The word “spontan” like in ‘laß uns ganz spontan’ + verb (let us very spontaneously + verb) means to start planning
        only about two days in advance.

        But then Germans and most Germanic people in Europe have at least 21, very often more days of paid vacation days a year, which they plan to enjoy without any mercy.

        • Kepler – No offense intended! And thank you for the necessary correction. I have been in Germany only once. Being American and having lived and worked in Venezuela … well, your good humor indicates you understand.

  4. good luck trying to convince everyone to follow rules without the state, that’s the whole point of having a goverment in the first place, to enforce rules to make human coexistence possible, you can’t just blame everyone like the goverment does, venezuelans are not a chaos machine, most of those that emigrate find a way to follow the rules or their new countries, if there is anarchy even in life’s basic aspects it’s a 100% goverment’s fault, guarding the rules is like their only freakin job and they fail at it because either they fail to enforce the rules or are the promotors of unlawfulness at all levels from matraquero/bachaquero/kidnapper policeman to unconstitutional constitutional assembly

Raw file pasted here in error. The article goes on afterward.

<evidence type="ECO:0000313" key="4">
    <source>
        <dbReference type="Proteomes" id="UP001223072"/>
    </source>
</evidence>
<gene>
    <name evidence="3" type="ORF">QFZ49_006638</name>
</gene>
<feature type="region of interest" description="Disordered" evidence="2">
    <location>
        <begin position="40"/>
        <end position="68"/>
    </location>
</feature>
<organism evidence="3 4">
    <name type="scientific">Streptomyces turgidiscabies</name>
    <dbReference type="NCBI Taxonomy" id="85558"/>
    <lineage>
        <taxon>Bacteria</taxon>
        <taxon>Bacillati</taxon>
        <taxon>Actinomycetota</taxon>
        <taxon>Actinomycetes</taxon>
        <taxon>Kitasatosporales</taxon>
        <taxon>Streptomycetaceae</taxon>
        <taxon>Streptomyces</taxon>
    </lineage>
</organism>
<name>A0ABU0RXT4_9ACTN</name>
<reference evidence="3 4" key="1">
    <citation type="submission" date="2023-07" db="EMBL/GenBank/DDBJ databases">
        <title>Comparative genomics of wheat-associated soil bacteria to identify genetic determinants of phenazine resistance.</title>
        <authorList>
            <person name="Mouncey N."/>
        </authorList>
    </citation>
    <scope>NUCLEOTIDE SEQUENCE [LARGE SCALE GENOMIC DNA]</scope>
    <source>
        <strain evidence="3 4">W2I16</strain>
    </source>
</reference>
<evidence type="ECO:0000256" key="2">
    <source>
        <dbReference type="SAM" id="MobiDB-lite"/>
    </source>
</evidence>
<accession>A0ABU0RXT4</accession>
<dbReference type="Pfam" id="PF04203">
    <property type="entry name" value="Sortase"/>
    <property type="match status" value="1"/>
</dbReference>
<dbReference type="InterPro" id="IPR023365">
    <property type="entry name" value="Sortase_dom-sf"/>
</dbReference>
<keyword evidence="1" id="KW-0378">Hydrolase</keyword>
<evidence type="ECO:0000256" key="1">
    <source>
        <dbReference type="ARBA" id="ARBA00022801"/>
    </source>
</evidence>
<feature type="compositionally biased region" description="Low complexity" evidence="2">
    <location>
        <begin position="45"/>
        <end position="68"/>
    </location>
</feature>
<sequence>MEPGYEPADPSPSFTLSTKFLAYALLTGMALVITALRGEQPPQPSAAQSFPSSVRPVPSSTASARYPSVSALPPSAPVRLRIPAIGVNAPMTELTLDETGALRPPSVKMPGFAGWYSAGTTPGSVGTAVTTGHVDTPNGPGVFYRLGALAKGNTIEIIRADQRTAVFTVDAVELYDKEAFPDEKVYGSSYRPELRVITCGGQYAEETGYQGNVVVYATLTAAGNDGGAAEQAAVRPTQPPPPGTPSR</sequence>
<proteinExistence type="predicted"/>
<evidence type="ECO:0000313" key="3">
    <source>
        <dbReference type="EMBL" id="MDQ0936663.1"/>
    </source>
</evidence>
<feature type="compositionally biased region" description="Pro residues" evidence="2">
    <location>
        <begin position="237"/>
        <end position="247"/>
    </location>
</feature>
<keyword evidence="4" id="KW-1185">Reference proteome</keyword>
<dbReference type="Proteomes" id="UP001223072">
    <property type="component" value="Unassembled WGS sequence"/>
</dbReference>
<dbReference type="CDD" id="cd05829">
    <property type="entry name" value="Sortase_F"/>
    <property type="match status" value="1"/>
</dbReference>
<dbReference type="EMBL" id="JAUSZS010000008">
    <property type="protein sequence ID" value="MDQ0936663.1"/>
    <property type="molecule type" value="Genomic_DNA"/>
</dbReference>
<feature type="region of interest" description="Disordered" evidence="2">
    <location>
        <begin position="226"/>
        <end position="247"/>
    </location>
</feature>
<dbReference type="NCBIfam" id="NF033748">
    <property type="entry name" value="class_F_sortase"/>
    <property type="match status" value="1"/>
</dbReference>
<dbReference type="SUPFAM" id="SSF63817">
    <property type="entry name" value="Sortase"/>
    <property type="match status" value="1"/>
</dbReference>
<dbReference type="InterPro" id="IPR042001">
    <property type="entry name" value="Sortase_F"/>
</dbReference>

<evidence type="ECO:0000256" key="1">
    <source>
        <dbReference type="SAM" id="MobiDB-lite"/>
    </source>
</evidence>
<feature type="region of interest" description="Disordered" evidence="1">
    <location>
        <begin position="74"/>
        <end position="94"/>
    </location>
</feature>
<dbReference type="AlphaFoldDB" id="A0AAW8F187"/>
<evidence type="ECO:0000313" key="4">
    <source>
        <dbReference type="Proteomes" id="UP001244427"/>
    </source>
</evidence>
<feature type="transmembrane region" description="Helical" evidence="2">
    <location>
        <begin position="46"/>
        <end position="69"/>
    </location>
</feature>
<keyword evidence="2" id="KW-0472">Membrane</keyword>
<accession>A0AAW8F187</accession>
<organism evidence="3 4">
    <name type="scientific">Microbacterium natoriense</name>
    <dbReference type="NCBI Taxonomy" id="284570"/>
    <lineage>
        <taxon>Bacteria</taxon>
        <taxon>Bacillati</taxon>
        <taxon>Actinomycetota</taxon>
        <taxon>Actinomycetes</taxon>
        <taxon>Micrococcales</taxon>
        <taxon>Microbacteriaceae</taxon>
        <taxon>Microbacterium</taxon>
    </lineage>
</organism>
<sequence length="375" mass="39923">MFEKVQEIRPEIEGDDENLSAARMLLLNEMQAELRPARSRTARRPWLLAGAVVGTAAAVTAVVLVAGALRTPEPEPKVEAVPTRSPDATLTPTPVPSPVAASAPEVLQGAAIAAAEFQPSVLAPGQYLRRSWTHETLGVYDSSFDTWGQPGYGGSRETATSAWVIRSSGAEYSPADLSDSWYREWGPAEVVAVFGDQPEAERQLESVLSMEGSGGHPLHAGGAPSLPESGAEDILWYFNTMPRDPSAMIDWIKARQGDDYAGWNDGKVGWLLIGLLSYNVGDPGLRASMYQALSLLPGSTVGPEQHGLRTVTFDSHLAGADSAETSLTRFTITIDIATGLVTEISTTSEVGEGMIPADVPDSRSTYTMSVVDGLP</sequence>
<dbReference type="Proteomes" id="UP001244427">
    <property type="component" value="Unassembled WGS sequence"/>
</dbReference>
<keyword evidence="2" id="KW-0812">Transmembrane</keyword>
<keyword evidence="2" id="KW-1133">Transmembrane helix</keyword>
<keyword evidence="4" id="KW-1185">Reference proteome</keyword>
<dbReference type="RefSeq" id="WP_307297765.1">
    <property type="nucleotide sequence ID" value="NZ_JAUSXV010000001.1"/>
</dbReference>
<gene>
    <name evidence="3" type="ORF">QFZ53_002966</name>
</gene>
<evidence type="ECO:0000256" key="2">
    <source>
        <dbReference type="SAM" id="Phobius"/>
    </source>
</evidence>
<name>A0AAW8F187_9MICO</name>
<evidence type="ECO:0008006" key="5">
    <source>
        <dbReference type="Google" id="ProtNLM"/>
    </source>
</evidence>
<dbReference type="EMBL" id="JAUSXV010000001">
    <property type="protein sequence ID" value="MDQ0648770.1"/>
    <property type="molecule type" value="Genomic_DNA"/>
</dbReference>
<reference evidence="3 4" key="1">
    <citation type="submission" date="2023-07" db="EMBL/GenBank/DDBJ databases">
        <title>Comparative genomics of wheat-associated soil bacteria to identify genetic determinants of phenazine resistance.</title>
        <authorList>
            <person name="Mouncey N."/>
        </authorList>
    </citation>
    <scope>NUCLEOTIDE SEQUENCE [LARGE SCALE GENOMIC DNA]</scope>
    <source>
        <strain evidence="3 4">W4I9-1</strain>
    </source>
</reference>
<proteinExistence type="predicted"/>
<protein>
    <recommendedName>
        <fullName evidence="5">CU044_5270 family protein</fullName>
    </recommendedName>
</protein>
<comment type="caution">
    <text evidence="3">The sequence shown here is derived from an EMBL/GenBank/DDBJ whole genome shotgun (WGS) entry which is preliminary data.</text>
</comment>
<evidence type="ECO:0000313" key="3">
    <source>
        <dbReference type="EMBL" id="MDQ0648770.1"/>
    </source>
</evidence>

• I will just place 1 particular example which goes to show that a peoples attitude will be what they will be regardless if big government is watching or not…
      If you have been watching the world cup (safe assumption most here have been) you will have noticed what the Japanese fans do after the Japan team finishes their games…they clean up the area around where they were sitting. Did some Japanese government office get sent to Russia to make their citizens comply?? Naturally not…they do this simply out of their own volition. Why? Because Japanese citizens.

      Now…this is not to say that the people in positions of authority are not 110% useless in enforcing the laws in Venezuela! They absolutely are! But as Anabella’s article points out, who is the “police” in her building? There isnt any of course…so its up to the residents living there to have a modicum of decency and treat the building they live in accordingly. And sadly, in general terms, that is lacking in Venezuela…

      • if the team is disorganized and underperfoming you fire the manager not the 11 players, each person has an individual responsability but if chaos and assholery is generalized you have to blame the top of the piramid 100%